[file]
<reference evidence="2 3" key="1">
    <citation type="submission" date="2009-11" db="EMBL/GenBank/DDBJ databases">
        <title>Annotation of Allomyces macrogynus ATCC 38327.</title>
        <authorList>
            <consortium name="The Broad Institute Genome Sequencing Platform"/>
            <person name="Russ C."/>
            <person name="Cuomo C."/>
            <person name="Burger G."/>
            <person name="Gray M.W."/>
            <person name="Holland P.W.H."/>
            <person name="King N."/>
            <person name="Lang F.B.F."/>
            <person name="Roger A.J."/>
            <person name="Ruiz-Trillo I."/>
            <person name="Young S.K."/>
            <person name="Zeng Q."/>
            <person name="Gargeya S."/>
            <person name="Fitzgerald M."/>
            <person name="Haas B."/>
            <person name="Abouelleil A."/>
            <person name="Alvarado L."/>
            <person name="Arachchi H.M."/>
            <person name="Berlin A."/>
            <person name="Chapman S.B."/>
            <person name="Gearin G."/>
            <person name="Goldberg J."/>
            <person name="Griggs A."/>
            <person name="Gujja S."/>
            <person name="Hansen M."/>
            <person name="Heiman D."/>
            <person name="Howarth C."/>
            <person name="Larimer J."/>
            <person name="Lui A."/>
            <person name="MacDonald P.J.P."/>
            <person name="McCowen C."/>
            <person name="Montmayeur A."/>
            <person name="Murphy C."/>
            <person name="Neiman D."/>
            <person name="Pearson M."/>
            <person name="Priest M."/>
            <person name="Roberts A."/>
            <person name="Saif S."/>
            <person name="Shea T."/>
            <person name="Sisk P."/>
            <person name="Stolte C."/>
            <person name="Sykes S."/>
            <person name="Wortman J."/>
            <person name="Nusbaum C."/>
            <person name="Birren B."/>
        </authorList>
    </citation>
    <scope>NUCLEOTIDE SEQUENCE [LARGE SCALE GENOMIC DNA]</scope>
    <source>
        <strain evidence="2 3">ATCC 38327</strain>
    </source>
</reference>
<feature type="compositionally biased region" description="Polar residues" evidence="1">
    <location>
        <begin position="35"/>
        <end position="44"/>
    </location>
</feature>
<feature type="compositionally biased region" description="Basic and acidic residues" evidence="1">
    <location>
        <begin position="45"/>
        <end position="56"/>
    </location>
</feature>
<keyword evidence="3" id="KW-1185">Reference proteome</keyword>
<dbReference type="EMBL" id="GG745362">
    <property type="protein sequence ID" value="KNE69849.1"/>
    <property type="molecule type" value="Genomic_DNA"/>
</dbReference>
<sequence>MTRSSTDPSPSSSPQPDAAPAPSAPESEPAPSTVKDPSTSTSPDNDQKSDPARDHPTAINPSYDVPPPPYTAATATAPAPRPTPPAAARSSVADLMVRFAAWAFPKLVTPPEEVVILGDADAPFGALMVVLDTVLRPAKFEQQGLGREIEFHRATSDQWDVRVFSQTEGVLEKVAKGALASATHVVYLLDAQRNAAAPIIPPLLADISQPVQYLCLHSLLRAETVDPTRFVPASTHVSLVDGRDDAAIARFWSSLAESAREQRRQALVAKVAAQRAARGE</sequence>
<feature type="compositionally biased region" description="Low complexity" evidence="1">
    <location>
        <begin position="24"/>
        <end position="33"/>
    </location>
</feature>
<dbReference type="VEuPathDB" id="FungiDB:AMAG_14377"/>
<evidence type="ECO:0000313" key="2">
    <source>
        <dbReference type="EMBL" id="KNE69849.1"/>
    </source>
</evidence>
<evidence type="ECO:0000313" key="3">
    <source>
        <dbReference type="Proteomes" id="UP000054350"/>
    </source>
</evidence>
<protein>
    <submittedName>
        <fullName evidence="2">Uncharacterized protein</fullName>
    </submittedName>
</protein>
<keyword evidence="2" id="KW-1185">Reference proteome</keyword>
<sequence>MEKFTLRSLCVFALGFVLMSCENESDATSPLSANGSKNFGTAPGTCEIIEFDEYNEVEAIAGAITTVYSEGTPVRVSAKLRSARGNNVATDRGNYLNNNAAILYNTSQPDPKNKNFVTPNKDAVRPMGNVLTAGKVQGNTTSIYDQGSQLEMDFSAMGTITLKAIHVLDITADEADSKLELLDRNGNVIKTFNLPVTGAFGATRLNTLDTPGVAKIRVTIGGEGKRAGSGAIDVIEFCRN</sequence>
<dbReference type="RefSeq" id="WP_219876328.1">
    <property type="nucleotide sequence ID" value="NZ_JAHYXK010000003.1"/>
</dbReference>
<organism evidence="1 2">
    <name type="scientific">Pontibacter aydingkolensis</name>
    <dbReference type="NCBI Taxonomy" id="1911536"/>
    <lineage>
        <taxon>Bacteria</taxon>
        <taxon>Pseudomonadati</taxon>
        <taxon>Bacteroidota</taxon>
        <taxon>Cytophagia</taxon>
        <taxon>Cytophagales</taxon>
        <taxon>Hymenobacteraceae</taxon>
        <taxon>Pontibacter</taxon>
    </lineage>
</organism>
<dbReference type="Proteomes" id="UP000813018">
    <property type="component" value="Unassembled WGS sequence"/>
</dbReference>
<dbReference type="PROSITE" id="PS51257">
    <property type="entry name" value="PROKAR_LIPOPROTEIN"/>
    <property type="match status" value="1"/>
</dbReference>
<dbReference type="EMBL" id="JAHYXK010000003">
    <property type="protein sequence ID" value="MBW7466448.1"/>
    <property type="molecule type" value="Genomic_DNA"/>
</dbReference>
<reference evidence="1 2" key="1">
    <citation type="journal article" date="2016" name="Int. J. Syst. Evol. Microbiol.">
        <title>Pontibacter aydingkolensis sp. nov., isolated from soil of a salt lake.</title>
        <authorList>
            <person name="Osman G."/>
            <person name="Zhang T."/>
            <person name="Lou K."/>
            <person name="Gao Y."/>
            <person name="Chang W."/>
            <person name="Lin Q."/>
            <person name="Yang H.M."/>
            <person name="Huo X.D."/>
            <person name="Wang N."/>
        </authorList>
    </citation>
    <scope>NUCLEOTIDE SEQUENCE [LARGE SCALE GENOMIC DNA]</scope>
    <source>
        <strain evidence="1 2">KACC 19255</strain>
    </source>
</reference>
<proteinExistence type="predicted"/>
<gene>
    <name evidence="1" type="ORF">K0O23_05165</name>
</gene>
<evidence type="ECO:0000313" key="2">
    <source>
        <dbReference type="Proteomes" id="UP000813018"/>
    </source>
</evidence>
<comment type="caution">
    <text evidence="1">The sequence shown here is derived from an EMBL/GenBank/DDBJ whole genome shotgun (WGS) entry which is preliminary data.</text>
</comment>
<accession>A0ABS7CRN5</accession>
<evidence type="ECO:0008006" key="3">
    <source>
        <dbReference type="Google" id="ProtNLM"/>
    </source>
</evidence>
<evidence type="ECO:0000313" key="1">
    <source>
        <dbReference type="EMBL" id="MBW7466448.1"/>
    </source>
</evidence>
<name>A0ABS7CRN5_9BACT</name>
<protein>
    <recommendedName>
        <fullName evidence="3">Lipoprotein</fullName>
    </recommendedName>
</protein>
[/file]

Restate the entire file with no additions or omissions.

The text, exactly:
<reference evidence="2 3" key="1">
    <citation type="submission" date="2009-11" db="EMBL/GenBank/DDBJ databases">
        <title>Annotation of Allomyces macrogynus ATCC 38327.</title>
        <authorList>
            <consortium name="The Broad Institute Genome Sequencing Platform"/>
            <person name="Russ C."/>
            <person name="Cuomo C."/>
            <person name="Burger G."/>
            <person name="Gray M.W."/>
            <person name="Holland P.W.H."/>
            <person name="King N."/>
            <person name="Lang F.B.F."/>
            <person name="Roger A.J."/>
            <person name="Ruiz-Trillo I."/>
            <person name="Young S.K."/>
            <person name="Zeng Q."/>
            <person name="Gargeya S."/>
            <person name="Fitzgerald M."/>
            <person name="Haas B."/>
            <person name="Abouelleil A."/>
            <person name="Alvarado L."/>
            <person name="Arachchi H.M."/>
            <person name="Berlin A."/>
            <person name="Chapman S.B."/>
            <person name="Gearin G."/>
            <person name="Goldberg J."/>
            <person name="Griggs A."/>
            <person name="Gujja S."/>
            <person name="Hansen M."/>
            <person name="Heiman D."/>
            <person name="Howarth C."/>
            <person name="Larimer J."/>
            <person name="Lui A."/>
            <person name="MacDonald P.J.P."/>
            <person name="McCowen C."/>
            <person name="Montmayeur A."/>
            <person name="Murphy C."/>
            <person name="Neiman D."/>
            <person name="Pearson M."/>
            <person name="Priest M."/>
            <person name="Roberts A."/>
            <person name="Saif S."/>
            <person name="Shea T."/>
            <person name="Sisk P."/>
            <person name="Stolte C."/>
            <person name="Sykes S."/>
            <person name="Wortman J."/>
            <person name="Nusbaum C."/>
            <person name="Birren B."/>
        </authorList>
    </citation>
    <scope>NUCLEOTIDE SEQUENCE [LARGE SCALE GENOMIC DNA]</scope>
    <source>
        <strain evidence="2 3">ATCC 38327</strain>
    </source>
</reference>
<feature type="compositionally biased region" description="Polar residues" evidence="1">
    <location>
        <begin position="35"/>
        <end position="44"/>
    </location>
</feature>
<feature type="compositionally biased region" description="Basic and acidic residues" evidence="1">
    <location>
        <begin position="45"/>
        <end position="56"/>
    </location>
</feature>
<keyword evidence="3" id="KW-1185">Reference proteome</keyword>
<dbReference type="EMBL" id="GG745362">
    <property type="protein sequence ID" value="KNE69849.1"/>
    <property type="molecule type" value="Genomic_DNA"/>
</dbReference>
<sequence>MTRSSTDPSPSSSPQPDAAPAPSAPESEPAPSTVKDPSTSTSPDNDQKSDPARDHPTAINPSYDVPPPPYTAATATAPAPRPTPPAAARSSVADLMVRFAAWAFPKLVTPPEEVVILGDADAPFGALMVVLDTVLRPAKFEQQGLGREIEFHRATSDQWDVRVFSQTEGVLEKVAKGALASATHVVYLLDAQRNAAAPIIPPLLADISQPVQYLCLHSLLRAETVDPTRFVPASTHVSLVDGRDDAAIARFWSSLAESAREQRRQALVAKVAAQRAARGE</sequence>
<feature type="compositionally biased region" description="Low complexity" evidence="1">
    <location>
        <begin position="24"/>
        <end position="33"/>
    </location>
</feature>
<dbReference type="VEuPathDB" id="FungiDB:AMAG_14377"/>
<evidence type="ECO:0000313" key="2">
    <source>
        <dbReference type="EMBL" id="KNE69849.1"/>
    </source>
</evidence>
<evidence type="ECO:0000313" key="3">
    <source>
        <dbReference type="Proteomes" id="UP000054350"/>
    </source>
</evidence>
<protein>
    <submittedName>
        <fullName evidence="2">Uncharacterized protein</fullName>
    </submittedName>
</protein>
<keyword evidence="2" id="KW-1185">Reference proteome</keyword>
<sequence>MEKFTLRSLCVFALGFVLMSCENESDATSPLSANGSKNFGTAPGTCEIIEFDEYNEVEAIAGAITTVYSEGTPVRVSAKLRSARGNNVATDRGNYLNNNAAILYNTSQPDPKNKNFVTPNKDAVRPMGNVLTAGKVQGNTTSIYDQGSQLEMDFSAMGTITLKAIHVLDITADEADSKLELLDRNGNVIKTFNLPVTGAFGATRLNTLDTPGVAKIRVTIGGEGKRAGSGAIDVIEFCRN</sequence>
<dbReference type="RefSeq" id="WP_219876328.1">
    <property type="nucleotide sequence ID" value="NZ_JAHYXK010000003.1"/>
</dbReference>
<organism evidence="1 2">
    <name type="scientific">Pontibacter aydingkolensis</name>
    <dbReference type="NCBI Taxonomy" id="1911536"/>
    <lineage>
        <taxon>Bacteria</taxon>
        <taxon>Pseudomonadati</taxon>
        <taxon>Bacteroidota</taxon>
        <taxon>Cytophagia</taxon>
        <taxon>Cytophagales</taxon>
        <taxon>Hymenobacteraceae</taxon>
        <taxon>Pontibacter</taxon>
    </lineage>
</organism>
<dbReference type="Proteomes" id="UP000813018">
    <property type="component" value="Unassembled WGS sequence"/>
</dbReference>
<dbReference type="PROSITE" id="PS51257">
    <property type="entry name" value="PROKAR_LIPOPROTEIN"/>
    <property type="match status" value="1"/>
</dbReference>
<dbReference type="EMBL" id="JAHYXK010000003">
    <property type="protein sequence ID" value="MBW7466448.1"/>
    <property type="molecule type" value="Genomic_DNA"/>
</dbReference>
<reference evidence="1 2" key="1">
    <citation type="journal article" date="2016" name="Int. J. Syst. Evol. Microbiol.">
        <title>Pontibacter aydingkolensis sp. nov., isolated from soil of a salt lake.</title>
        <authorList>
            <person name="Osman G."/>
            <person name="Zhang T."/>
            <person name="Lou K."/>
            <person name="Gao Y."/>
            <person name="Chang W."/>
            <person name="Lin Q."/>
            <person name="Yang H.M."/>
            <person name="Huo X.D."/>
            <person name="Wang N."/>
        </authorList>
    </citation>
    <scope>NUCLEOTIDE SEQUENCE [LARGE SCALE GENOMIC DNA]</scope>
    <source>
        <strain evidence="1 2">KACC 19255</strain>
    </source>
</reference>
<proteinExistence type="predicted"/>
<gene>
    <name evidence="1" type="ORF">K0O23_05165</name>
</gene>
<evidence type="ECO:0000313" key="2">
    <source>
        <dbReference type="Proteomes" id="UP000813018"/>
    </source>
</evidence>
<comment type="caution">
    <text evidence="1">The sequence shown here is derived from an EMBL/GenBank/DDBJ whole genome shotgun (WGS) entry which is preliminary data.</text>
</comment>
<accession>A0ABS7CRN5</accession>
<evidence type="ECO:0008006" key="3">
    <source>
        <dbReference type="Google" id="ProtNLM"/>
    </source>
</evidence>
<evidence type="ECO:0000313" key="1">
    <source>
        <dbReference type="EMBL" id="MBW7466448.1"/>
    </source>
</evidence>
<name>A0ABS7CRN5_9BACT</name>
<protein>
    <recommendedName>
        <fullName evidence="3">Lipoprotein</fullName>
    </recommendedName>
</protein>